Marc Bergevin continued his low-cost run of depth signings as free agency marches on with the signing of Drummondville native Mathieu Perreault to a one-year, $950,000 contract. The forward is an immediate replacement for the departed Corey Perry in the Montreal Canadiens’ bottom six, bringing some offensive upside and veteran savvy while being responsible defensively.
With nine goals and 10 assists in 56 games last year, Perreault put together a solid season on the Winnipeg Jets’ fourth line. With better linemates in Montreal, he can likely improve upon those numbers in a full 82-game season.
He saw a good chunk of his time on the ice dedicated to carrying around Nate Thompson and Trevor Lewis, neither of whom contribute much when they’re on the ice. Despite that, Perreault managed a respectable season.
There’s a lot to like from Perreault’s chart above, but it should be noted that despite being listed as a centre in some places, he has primarily been playing on the wing in recent years. Even with that in mind, he has plenty to offer in terms of even-strength play, and on the second power-play unit as well. Out of his 19 points last year, 17 were primary points, all while playing around 11 minutes on any given night in a struggling Winnipeg scheme.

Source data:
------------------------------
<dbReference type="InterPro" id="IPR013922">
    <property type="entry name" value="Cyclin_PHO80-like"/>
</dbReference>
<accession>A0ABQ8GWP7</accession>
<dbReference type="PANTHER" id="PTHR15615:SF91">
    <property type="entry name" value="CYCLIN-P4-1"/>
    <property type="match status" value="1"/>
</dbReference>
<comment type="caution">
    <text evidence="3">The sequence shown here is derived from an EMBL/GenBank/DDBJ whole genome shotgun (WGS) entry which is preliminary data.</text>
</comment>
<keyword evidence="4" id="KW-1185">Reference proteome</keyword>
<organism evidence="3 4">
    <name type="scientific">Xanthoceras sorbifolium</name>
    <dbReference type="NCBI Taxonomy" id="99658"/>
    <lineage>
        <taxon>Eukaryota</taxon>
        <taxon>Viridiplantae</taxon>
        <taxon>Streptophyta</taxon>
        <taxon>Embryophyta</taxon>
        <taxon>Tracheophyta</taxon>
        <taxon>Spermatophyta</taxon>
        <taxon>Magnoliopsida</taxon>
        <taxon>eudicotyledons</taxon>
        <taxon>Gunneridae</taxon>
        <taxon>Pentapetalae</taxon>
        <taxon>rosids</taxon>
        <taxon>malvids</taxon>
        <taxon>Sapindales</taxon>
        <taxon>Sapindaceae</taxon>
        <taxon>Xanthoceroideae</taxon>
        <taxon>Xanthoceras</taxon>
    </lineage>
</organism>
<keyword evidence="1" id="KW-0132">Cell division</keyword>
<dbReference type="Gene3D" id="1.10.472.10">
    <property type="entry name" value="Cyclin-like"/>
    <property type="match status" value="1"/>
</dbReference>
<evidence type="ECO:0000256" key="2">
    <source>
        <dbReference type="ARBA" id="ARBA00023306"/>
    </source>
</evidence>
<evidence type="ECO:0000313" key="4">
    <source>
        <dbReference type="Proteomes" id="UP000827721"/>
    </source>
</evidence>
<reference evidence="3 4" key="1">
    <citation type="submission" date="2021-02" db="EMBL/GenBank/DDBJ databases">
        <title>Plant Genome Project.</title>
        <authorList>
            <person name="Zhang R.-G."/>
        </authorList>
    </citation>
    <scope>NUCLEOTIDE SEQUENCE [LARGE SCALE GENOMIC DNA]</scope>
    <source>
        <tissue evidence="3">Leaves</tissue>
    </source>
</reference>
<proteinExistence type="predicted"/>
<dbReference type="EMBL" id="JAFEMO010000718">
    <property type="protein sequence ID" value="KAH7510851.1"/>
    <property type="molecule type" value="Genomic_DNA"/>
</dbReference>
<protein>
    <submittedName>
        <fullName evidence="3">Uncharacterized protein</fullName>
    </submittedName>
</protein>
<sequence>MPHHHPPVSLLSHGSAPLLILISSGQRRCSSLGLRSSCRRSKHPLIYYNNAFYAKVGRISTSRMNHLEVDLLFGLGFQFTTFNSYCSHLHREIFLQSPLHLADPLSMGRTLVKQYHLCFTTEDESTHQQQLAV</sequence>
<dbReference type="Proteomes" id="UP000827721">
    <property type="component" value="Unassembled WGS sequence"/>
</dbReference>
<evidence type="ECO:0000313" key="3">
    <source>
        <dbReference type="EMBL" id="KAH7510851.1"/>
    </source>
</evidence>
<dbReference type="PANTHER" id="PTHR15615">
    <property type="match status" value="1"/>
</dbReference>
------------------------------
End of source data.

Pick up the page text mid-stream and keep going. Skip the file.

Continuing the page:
It wasn’t just last season that he played a solid defensive style. Across the majority of his career, Perreault has shown to be a solid piece for whatever team he’s playing on when it comes to defence, and in generating offence as well.
Even with a decline in play due to age, he is a smart play by the Canadiens. He won’t help the reduced centre depth at this stage, but he should mitigate the on-ice loss of Perry.
Perreault was a good add for the Canadiens, even more so at his sub-million dollar cost for the upcoming season. He isn’t the top-six star he was a few years ago, but he’s the type of player the Canadiens can replenish their lineup with.
All in all, the Canadiens haven’t quite plugged all the spots in their lineup yet, and this signing adds yet another winger to a very full set of wings in Montreal, but it’s a low-risk move that provides a safety net if the team wants to make a splash in the trade market to add a centre.